"The biggest discount is 10% for a final authentication service for 501 gigs or more at R95 per gig. That is not taking care of the resellers. Resellers make their money by selling, our value-add is the advertising, the public relations around the product and the billing systems," Ferreira says.

Dave Gale, new business development director for Storm, says the price changes "are typical of the way in which Telkom handles its channel. It does not see the channel as a means of selling to the customer and so the decisions are arbitrary".

Gale adds: "In some way this pricing model is good because it brings Telkom`s pricing closer to that of a wholesale pricing structure. Even if the pricing is out of line." Storm does not resell the ADSL products.

The upside

DataPro MD has a more sanguine view as he says the price will drop dramatically for consumers who just use the two and three gig products. "Telkom`s view is that it will also cut down on abuse of the service."

He says those small ISPs who have been selling the heavily discounted 30 gig product "won`t have a product to sell this November".

According to Telkom`s Icasa submissions, those who abuse the ADSL service include gamers, online traders and users who download feature-length films.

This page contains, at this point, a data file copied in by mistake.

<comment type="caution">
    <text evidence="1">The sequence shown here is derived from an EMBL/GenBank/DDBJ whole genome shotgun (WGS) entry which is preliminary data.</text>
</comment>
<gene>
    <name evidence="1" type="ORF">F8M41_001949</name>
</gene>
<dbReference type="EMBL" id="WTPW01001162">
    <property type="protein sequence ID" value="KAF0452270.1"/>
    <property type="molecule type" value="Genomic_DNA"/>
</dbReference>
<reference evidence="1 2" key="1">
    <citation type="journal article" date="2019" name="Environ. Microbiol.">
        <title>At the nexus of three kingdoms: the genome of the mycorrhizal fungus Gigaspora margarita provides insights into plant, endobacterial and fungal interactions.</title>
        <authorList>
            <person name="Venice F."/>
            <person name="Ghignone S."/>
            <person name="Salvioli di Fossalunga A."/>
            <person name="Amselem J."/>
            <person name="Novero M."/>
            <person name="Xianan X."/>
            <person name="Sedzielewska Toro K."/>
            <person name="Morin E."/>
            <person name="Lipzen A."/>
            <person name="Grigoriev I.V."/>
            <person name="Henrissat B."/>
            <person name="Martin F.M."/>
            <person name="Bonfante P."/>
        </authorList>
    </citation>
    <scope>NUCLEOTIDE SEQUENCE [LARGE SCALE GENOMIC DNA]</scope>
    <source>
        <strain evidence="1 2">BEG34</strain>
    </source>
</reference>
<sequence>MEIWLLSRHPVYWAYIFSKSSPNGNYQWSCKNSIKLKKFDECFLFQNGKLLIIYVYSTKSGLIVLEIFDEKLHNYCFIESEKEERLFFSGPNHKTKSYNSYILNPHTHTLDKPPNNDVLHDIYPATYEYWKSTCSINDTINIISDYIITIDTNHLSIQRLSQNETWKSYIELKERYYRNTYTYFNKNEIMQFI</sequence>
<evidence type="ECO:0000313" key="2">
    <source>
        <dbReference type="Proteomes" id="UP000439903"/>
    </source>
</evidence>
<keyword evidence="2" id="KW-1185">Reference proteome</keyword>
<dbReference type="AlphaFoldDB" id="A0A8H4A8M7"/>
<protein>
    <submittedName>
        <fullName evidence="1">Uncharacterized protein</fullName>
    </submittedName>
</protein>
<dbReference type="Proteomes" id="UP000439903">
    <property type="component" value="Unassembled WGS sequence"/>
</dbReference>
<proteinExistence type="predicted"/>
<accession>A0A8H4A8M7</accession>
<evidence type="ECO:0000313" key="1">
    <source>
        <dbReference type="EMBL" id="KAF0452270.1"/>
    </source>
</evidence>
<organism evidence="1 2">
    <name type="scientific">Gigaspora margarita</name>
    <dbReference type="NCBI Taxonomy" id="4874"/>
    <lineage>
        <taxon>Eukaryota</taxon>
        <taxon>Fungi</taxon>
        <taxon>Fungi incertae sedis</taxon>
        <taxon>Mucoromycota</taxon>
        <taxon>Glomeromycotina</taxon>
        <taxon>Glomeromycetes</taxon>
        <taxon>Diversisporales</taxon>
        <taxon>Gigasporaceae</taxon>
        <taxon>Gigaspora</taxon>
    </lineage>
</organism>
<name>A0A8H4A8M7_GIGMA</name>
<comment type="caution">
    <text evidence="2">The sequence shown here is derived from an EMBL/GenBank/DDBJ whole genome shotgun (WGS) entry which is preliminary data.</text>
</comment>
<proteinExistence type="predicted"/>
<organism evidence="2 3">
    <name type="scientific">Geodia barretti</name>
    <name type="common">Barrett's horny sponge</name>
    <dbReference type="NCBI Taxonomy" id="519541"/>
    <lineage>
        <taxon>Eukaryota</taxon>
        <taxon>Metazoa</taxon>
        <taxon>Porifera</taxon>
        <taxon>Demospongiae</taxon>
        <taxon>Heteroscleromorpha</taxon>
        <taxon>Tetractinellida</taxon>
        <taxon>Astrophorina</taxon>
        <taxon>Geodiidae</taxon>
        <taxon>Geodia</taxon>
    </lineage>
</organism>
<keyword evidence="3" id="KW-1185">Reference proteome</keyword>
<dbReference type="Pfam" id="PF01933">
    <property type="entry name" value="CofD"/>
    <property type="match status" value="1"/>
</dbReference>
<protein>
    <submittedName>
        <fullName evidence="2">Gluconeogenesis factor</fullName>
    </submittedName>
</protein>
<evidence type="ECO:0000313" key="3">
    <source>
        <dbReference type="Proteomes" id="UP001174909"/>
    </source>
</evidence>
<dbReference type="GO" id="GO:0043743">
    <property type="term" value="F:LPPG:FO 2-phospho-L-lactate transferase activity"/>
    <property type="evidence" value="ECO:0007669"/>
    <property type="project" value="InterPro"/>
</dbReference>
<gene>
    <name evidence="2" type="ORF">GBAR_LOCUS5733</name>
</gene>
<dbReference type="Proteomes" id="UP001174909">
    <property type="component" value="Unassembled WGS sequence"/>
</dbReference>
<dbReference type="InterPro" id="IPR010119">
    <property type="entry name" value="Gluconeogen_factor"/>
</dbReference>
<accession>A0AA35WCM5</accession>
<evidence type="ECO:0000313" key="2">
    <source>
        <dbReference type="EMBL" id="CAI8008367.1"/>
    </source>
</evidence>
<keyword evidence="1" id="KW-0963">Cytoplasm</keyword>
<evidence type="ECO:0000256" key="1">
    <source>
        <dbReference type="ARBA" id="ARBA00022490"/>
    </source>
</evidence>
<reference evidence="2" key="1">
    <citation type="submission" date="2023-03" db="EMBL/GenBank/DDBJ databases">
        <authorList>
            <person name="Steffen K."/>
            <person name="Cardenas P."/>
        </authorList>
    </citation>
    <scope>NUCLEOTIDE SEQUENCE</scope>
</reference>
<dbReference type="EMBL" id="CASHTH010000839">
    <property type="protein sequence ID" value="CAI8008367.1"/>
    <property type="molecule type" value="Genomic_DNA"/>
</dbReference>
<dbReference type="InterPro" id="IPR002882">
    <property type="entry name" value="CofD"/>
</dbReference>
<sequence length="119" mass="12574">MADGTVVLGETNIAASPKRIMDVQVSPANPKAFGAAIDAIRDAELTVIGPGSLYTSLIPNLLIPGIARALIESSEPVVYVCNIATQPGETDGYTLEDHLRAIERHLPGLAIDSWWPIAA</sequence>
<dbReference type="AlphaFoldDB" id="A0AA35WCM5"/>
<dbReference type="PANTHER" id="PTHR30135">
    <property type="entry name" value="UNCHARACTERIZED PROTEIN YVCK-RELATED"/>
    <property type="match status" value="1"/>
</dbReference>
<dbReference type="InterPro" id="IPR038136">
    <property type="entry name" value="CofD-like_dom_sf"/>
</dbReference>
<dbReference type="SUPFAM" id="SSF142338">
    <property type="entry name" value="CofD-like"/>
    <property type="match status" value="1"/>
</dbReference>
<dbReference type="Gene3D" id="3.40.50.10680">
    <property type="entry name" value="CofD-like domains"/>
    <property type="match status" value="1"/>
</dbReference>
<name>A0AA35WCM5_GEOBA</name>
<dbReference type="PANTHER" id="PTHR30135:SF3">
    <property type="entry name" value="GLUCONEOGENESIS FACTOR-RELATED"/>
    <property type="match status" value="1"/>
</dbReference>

"If gamers are such abusers, then why does Telkom nurture them through the gaming portal on the SAIX web site?" Dotco`s Ferreira says.

The fact is that the ADSL service is used by many small and medium businesses as a business enabler, allowing them to contact customers and suppliers in a fast and efficient manner, but Axxess` Fontana says the cost is constraining their abilities. "There is an ongoing programme of port-shaping reducing the effectiveness of the ADSL service for small companies. This means that services such as Skype and Kazaa cannot be used and this is increasing the cost of doing business," he says.

Oh, for an audience

Dotco and Axxess say they are trying to get meetings with Telkom to state their cases and determine their new business models.

"It looks like we will have to charge by gig in the future," Ferreira says.

Fontana says he hasn`t come to any firm conclusions yet, because the Telkom model and decisions change so often.

"We are quite used to them saying one thing and then immediately changing their minds," he says.

Storm`s Gale says the impact of Telkom`s "haughtiness" is that it has created such bad will that many people and companies will switch to the SNO

out of spite. "These kind of issues are not good for the industry. We have knee-jerk reactions to sudden implementations of regulations and this does not help anyone," he says.

Gale quotes US economist John Rutledge who says: "In today`s service-driven economy, the speed of the telecommunications network determines the speed of commerce, which we measure as GDP."

According to Telkom`s 2005 Annual Report, telecommunications makes up 6% of SA`s GDP, which the SA Reserve Bank currently measures at around R1.4 trillion.

Despite repeated calls, Telkom has not responded to iWeek`s inquiries.